Our back yard slopes down and away from the house. It is a former river bed, and has been carved gently over time. Decades ago, the town of Easthampton rerouted the river, bending it dramatically away from our property. What remains behind my house is a little stream, a minor tributary, a ribbon of still water winding through a young forest and a think tangle of wetlands.
From our kitchen window, which faces southwest, we have seen wild turkeys wading through three feet of snow, young deer with their white spots shining in the morning light and rabbits that bolt almost as soon as you set eyes on them. We’ve had a mother bear and cubs walk alongside our house and down through the yard, and at night we often hear coyotes, the young cubs’ howls sound like screams. Squirrels leave husks from our walnut tree around the yard and moles twist long tunnels beneath the grass. Birds fill the morning thick with song. Sparrows, bluejays, and crows tumble through the air, chasing each other from branch to branch, while herons sail with slow grace through the trees and huge hawks circle above watching it all.
My wife and I lift our young son up onto the kitchen counter, where he kneels with his hands pressed against the window, looking out across our wild backyard. Sometimes he responds with bright glee bubbling up, pointing and babbling with excitement. Other times he just stares in quiet awe, studying the animals as they move across our yard and disappear into the shadowy forest. Holding him there, my hands on his knees, his small back pressed up against my chest, I feel his heart beat and his deep breaths expand and contract. Through his eyes I see the world anew and share in the wonder of those moments.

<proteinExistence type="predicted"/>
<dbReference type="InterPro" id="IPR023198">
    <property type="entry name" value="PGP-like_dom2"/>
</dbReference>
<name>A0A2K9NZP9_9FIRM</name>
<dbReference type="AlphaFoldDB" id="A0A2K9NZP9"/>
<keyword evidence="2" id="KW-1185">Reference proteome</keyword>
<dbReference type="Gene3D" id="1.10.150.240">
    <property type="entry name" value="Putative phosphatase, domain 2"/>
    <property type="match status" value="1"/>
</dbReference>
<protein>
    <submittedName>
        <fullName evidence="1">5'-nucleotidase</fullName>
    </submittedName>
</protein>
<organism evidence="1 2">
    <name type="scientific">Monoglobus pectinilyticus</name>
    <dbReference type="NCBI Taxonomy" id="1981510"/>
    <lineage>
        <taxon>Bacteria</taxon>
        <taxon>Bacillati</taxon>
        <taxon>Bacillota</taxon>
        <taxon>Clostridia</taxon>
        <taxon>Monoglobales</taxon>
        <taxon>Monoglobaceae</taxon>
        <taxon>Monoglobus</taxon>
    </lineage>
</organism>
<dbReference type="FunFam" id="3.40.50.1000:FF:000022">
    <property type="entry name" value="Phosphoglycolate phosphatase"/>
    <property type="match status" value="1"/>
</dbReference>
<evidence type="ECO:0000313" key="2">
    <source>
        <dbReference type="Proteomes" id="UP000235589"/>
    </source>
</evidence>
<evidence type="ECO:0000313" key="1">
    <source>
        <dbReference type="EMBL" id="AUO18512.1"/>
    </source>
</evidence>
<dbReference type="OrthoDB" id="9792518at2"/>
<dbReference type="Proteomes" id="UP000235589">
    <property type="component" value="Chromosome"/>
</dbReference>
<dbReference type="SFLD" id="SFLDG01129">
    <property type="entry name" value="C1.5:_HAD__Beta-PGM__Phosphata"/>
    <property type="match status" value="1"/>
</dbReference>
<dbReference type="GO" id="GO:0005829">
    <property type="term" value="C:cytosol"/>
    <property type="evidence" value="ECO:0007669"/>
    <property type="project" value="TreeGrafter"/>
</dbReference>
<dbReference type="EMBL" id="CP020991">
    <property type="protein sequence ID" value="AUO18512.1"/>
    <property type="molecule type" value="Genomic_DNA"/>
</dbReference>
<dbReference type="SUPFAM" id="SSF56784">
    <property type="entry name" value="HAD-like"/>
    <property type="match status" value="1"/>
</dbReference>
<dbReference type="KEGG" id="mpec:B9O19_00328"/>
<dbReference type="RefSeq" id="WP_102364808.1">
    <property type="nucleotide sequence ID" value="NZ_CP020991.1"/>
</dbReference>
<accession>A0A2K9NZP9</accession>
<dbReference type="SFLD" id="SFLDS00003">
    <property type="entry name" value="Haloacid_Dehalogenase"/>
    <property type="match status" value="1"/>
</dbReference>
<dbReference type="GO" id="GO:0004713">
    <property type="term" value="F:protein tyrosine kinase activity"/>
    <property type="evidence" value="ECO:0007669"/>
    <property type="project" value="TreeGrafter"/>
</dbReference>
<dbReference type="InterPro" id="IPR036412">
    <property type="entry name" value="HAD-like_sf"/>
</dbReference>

Seeing my iPhone sitting clumsily on a side table, my son lunges at it with a speed that still catches me off guard. He pokes at the on button and with a deft swipe of his finger, the screen glows to life. By the time I reach him he has already found the app he wanted and a grid of animal pictures, organized alphabetically, fills the screen. He flicks at the screen and the little tiles scroll up and out of sight. With another sharp poke he chooses one square and a lion roars to life before him, and he roars along with it. “Lion!” he proclaims as if he calls it to life by naming it. He shuffles the squares again and pulls up a hippo. “The hippopotamus swims in the water,” he informs me sincerely.
One window, one screen. How do these two things shape the way my son sees and understands the world?
We try hard to limit the amount of time he spends in front of screens of any kind. Once or twice a week we’ll let him watch some Sesame Street, or play a game on one of our phones. In those interactions I’m struck by the version of nature he encounters on the screen, versus the one he sees through the window. On TV he sees monsters on Sesame Street, talking train engines and dinosaurs that travel back in time on the railroad. On the iPhone, he is drawn towards the most exotic fauna – lions, tigers, alligators – bypassing deer, raccoons, or other local beasts. What is it about this medium that encourages the extreme or outlandish?
I have no doubt that the delight he exhibits watching one of these shows, or the way he becomes engrossed in an animal app, are as meaningful as his awe and wonder watching animals in our backyard. Indeed – watching him interact with an app or dance and sing along with something on the television – it’s clear that in moderation there is both great emotional and intellectual benefits to some of these games and shows. But it is interesting to see how these different experiences seep into other parts of his life.